For many years now, Angelenos have been able to find the highest concentration of America’s best Thai food in and around Hollywood, and the best Chinese food to the east in San Gabriel Valley. The main reason, of course, is always the people. More Thai people live in Los Angeles than anywhere outside Thailand, while Monterey Park has the highest concentration of Chinese Americans of any municipality in the United States, numbering some 44% of the total population in that city alone. That doesn’t touch upon neighboring Alhambra or the eastern side of the San Gabriel Valley, in cities like West Covina, Rowland Heights, and Diamond Bar — the new frontier in Chinese and Taiwanese food in America.

By contrast, the 2010 U.S. Census counted only 6,100 Burmese living in the Los Angeles-Long Beach-Santa Ana area, with the largest concentration existing in the San Gabriel Valley. The Bay Area received its first Burmese restaurant in the early 1980s, with an explosion in popularity in the early the 2000s thanks to places like Burma Superstar.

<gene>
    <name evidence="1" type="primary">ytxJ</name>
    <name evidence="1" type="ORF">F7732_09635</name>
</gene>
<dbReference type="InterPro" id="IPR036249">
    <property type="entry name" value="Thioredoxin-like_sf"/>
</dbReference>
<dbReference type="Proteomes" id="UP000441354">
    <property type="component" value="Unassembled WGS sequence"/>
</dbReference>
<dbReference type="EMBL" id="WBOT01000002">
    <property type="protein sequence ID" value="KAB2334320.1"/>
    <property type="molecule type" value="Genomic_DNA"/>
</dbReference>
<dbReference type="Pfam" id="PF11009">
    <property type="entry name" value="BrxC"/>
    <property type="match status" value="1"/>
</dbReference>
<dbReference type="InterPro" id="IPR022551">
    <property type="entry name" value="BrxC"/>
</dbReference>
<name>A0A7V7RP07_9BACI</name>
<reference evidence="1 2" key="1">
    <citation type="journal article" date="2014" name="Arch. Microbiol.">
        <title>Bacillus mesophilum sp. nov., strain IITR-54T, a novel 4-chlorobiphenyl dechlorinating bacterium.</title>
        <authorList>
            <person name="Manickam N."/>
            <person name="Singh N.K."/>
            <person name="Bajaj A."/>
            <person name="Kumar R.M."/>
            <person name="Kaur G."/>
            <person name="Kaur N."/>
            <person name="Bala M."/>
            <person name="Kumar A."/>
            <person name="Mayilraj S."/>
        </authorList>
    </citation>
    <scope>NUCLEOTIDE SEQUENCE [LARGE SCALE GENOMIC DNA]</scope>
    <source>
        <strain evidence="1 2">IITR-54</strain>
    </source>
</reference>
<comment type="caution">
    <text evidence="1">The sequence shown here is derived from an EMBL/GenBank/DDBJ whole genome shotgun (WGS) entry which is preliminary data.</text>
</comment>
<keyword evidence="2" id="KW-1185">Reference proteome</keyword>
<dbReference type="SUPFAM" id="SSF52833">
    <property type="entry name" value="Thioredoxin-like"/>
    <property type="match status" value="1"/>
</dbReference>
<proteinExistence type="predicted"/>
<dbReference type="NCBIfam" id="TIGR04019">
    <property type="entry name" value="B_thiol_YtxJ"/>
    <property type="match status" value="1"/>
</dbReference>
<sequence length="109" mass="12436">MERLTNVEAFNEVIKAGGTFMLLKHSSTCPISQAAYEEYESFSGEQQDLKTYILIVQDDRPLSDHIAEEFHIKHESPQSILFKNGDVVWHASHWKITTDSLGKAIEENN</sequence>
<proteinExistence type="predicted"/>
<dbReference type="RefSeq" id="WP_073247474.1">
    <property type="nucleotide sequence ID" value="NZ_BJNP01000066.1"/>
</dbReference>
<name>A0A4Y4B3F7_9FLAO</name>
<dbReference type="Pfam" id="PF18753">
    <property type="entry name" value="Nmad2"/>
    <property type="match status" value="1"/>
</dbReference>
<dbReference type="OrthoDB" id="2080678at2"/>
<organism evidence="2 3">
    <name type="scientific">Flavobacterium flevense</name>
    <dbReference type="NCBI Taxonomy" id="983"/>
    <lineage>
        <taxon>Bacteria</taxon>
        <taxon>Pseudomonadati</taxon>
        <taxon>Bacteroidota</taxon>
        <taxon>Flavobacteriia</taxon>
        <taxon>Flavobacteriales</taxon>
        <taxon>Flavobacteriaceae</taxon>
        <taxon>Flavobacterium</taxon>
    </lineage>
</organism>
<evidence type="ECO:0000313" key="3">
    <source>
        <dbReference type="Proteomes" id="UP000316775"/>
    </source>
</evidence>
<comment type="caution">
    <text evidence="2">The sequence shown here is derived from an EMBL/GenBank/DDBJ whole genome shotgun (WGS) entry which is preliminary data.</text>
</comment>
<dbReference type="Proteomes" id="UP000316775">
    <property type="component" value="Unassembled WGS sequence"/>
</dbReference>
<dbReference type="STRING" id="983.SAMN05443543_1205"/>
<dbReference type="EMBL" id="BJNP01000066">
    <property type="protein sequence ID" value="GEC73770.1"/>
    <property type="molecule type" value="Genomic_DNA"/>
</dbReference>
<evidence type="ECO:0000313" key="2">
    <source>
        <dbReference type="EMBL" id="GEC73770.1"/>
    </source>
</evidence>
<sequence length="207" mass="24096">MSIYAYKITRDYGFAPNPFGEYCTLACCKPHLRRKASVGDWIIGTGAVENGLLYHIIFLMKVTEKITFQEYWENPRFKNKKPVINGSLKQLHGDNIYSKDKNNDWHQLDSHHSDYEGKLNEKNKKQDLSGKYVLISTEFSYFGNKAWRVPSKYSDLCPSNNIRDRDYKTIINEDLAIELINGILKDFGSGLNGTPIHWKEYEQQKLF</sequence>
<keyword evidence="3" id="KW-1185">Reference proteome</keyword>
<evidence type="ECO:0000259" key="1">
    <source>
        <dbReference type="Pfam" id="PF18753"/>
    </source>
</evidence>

Now there are over two dozen Burmese restaurants in San Francisco, compared to L.A.’s small handful. It’s evident that Burmese cuisine has become entrenched in the Bay Area’s culinary culture, while it’s just making its mark in the Southland. That’s where Daw Yee comes in.

Mohinga Daw YeeWonho Frank Lee

Mohinga, the national dish

Like many Burmese in the United States, Chow is ethnically Chinese. His family fled from Guangdong, China to Yangon, Burma in the 1930s, staying there before moving to Taipei for four years during the young Chow’s elementary school years in the late 1980’s. Ultimately, the family moved on to Southern California in 1993, making for a fairly recent American emigration. Daw Yee Myanmar, named after the matriarch of the family, opened exactly twenty years later.